Tummy tucks: How to reduce swelling and eliminate fluid collections (seromas)

I have been looking at Tummy tuck forums, just to get an idea of how patients perceive the whole experience of surgery of the abdomen, or Abdominoplasty. Two things struck me.

The first one was the large number of patients who complain of swelling, both immediately after surgery, and weeks after.

An illustration showing the different Tummy Tuck techniques.
Standard Tummy Tuck vs Lockwood Tummy Tuck

The second is that a lot of patients are still getting fluid collections that have to be drained with a needle, sometimes repeatedly.

I think a lot has to do with the type of technique the plastic surgeon uses for the Tummy tuck procedure. In my opinion, the Lockwood technique offers superior results for my tummy tuck patients.

I think postoperative Tummy tuck swelling and seromas (fluid pockets) are largely preventable by:

  1. The surgeon’s choice of abdominoplasty technique
  2. Post-operative compression

In today’s post I would like to discuss the three types of techniques used in the Abdominoplasty procedure. Surgical technique influences blood supply disruption and post-operative swelling, so let’s take a look a closer look.

The standard Abdominoplasty techniques and the Lockwood techniques are illustrated in the diagram here. They are the two most common types of Tummy tuck techniques used. The pink sections of the diagram shows the amount of tissue that is dissected or elevated for the procedure.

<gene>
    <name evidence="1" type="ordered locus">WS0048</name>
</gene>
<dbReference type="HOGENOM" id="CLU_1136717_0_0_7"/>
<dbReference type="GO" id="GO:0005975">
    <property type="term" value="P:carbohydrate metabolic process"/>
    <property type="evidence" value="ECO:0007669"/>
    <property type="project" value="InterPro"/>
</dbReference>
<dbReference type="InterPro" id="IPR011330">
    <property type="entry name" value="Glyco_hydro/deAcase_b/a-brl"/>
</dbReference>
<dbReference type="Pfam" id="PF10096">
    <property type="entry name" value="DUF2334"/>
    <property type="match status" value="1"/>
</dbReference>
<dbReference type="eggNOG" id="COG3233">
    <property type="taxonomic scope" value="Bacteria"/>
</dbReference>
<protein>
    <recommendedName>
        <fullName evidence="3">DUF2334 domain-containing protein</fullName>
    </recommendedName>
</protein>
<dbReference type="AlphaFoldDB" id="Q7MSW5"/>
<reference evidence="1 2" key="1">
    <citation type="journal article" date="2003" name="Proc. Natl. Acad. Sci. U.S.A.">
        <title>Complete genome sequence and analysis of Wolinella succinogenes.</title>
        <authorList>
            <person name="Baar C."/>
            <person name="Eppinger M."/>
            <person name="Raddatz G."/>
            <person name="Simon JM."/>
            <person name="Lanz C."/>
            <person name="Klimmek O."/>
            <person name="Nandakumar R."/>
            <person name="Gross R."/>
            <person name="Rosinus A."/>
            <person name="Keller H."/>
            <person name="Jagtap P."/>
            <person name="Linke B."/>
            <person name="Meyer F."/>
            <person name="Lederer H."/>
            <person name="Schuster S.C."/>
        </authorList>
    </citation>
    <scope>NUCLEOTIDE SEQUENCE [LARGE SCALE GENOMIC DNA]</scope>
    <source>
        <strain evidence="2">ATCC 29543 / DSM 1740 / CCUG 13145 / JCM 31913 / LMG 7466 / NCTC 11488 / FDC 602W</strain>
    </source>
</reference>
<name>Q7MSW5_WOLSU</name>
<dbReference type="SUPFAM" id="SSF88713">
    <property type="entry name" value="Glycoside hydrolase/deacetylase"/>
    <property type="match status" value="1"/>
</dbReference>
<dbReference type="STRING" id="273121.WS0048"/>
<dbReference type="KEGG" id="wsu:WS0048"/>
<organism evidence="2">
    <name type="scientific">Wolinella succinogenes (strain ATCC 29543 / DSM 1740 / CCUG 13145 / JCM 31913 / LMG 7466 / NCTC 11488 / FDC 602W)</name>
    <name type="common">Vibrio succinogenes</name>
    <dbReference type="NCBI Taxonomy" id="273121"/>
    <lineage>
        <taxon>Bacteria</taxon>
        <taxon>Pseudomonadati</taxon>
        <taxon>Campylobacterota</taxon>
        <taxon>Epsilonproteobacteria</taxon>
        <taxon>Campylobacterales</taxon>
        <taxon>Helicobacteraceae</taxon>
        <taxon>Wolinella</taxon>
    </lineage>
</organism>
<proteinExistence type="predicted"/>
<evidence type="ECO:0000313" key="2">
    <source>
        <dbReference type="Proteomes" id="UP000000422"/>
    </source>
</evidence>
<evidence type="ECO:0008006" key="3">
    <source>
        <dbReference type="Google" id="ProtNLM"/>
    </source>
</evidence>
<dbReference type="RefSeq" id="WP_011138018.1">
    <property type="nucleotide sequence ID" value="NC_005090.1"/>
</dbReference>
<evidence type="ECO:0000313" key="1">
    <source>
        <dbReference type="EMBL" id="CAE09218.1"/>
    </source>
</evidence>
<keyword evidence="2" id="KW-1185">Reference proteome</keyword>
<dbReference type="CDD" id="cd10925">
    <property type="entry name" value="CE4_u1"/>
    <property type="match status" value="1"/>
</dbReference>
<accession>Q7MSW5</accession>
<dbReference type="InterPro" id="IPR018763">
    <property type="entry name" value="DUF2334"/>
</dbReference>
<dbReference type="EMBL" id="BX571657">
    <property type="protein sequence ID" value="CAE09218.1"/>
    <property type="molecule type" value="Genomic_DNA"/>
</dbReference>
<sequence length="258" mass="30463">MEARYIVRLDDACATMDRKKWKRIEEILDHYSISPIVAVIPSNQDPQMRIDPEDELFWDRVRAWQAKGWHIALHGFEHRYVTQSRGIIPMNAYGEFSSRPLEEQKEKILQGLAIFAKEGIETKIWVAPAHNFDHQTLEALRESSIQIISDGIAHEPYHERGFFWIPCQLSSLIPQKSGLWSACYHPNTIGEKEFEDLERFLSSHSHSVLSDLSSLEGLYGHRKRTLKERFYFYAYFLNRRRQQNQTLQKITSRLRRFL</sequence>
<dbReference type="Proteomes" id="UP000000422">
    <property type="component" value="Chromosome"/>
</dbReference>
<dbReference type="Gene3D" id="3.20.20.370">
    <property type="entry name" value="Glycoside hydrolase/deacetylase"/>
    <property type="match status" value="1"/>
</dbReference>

Standard abdominoplasty technique

The standard abdominoplasty surgical technique (or standard tummy tuck) is taught in most plastic surgery residency programs. Therefore, this is the procedure that most plastic surgeons perform. This technique gets the job accomplished, but the large area of dissection does disrupt the blood supply, which can lead to fluid build up and seromas.

The diagram above illustrates how the standard abdominoplasty operation lifts the abdominal skin from the pubis all the way to the rib margins, the excess skin is cut (usually at the level of the belly button) and the remaining upper abdominal skin is stretched down to the level of the pubic mound.

Since such a large area of skin is being dissected, this results in a large area with blood supply disruption. The area with blood supply disruption is represented on the left by the pink shaded area WITH red x’s. You can see that a large area does have blood blow disruption. The problem with the standard technique is that it cuts off the blood supply coming up from the muscles to the abdominal skin.

Secondly, the space that was created by the separation of skin flap from muscle is now an empty space where fluid can build up. This is why drains are so important with this technique – they suck the fluid out as it builds up, allowing the skin and muscle layers to stick together again.